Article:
As always, incidentally, one has to mention Ozu's directorial style. Not all the actors quite manage to overcome his idiosyncratic way with two-handed conversations, but there's still some excellent acting from both the adults and the children. The camera never moves, of course, but Ozu is feeling more frivolous this time and the film has a lightness that I'd almost call a bounce.
I mentioned two similarities, by the way. The second is children and their arbitrary rituals. The boys here are good, natural and funny, but I preferred their 1932 predecessors. Those were both more central to the story and more alien, having come to Earth from Planet Small Boy and giving the impression that silent cinema was their natural habitat. They did more strange things, although in fairness here the forehead-poking is weird and the hand-as-a-teacup is funny. Ironically though in this film too the boys become silent, this time by choice, and the result is the most entertaining thing in the movie.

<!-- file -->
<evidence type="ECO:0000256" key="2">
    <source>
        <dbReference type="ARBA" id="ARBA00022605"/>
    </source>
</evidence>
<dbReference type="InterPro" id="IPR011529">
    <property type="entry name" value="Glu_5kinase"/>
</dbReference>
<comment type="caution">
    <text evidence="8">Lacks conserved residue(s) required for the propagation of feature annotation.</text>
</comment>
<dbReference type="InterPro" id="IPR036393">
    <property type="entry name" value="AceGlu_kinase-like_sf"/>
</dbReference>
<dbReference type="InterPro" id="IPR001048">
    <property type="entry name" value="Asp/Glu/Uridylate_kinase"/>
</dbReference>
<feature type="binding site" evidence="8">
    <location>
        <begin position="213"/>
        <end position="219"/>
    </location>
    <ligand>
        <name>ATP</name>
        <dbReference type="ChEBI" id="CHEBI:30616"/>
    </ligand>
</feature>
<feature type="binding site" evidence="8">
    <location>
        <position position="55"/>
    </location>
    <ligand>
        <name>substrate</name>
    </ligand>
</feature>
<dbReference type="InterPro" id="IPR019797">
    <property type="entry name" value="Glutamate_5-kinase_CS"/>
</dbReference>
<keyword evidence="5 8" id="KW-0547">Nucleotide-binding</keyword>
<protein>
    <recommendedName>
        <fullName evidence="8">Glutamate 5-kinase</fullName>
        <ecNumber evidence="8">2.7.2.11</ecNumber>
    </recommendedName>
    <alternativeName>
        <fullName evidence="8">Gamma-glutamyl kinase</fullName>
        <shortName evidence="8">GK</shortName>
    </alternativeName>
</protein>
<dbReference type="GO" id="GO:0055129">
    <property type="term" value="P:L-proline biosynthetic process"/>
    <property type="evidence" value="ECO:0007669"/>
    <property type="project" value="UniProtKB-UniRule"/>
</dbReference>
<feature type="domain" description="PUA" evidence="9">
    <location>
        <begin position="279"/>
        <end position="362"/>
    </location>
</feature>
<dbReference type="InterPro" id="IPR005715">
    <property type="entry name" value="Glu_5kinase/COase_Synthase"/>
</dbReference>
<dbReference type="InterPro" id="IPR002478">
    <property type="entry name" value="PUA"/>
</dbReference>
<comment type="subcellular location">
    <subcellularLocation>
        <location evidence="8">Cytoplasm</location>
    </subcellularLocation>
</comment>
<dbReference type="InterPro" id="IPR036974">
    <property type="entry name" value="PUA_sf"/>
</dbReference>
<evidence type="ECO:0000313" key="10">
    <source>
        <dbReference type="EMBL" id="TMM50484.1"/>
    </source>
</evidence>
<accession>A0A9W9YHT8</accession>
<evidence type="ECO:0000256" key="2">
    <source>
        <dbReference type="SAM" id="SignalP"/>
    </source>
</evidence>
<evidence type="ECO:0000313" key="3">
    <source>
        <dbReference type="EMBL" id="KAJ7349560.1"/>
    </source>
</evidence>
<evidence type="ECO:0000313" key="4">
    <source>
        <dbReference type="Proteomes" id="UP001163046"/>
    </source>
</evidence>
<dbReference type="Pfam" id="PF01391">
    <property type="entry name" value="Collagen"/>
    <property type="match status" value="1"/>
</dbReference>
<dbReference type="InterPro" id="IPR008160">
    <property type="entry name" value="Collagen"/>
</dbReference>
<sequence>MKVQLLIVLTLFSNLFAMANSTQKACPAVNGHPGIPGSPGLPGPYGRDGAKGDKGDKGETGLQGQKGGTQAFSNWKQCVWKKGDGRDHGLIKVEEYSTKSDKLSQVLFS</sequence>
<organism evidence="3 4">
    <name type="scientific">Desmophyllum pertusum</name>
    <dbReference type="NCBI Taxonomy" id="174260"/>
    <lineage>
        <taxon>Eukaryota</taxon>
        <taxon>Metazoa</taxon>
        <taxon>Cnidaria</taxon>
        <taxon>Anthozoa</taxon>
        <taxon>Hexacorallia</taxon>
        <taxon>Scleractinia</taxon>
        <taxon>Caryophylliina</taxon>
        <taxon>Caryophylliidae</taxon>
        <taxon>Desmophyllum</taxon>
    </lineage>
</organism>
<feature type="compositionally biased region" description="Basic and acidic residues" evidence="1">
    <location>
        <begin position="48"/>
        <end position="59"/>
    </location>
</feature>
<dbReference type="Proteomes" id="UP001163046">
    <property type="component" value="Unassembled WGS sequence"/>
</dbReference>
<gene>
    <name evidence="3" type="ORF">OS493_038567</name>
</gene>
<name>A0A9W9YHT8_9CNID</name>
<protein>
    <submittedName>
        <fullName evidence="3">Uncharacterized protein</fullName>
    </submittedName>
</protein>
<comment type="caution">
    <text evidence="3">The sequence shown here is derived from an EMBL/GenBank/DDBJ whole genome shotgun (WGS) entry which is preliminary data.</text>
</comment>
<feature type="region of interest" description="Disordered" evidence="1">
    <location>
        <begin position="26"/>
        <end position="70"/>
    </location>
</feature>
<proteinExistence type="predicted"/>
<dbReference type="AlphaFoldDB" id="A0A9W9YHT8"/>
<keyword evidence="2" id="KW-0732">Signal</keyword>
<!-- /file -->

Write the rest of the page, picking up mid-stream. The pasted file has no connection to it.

Overall, it's good fun, which is something one you might not associate with a director whose non-silent work is best known for its refinement and minimalism. It's a bit unusual for Ozu. It's one of only six films he ever made in colour and the plot doesn't have an elderly parent trying to marry off a daughter and make her live her own life. More fundamentally though, it doesn't feel filtered through an old man's melancholy worldview, instead being a bit of a throwback to his younger work. It's a happy film. It's flippant, funny, short-ish and willing to do fart gags. Ozu even throws in random bits of business that can feel almost Python-esque, e.g. the couple who go past singing.
You could call it an episode from a 1950s American sitcom, except with a master's sensitivity and underneath that a sharply expressed theme. If you're interested in checking out Ozu's later films, this would be an audience-pleasing place to start.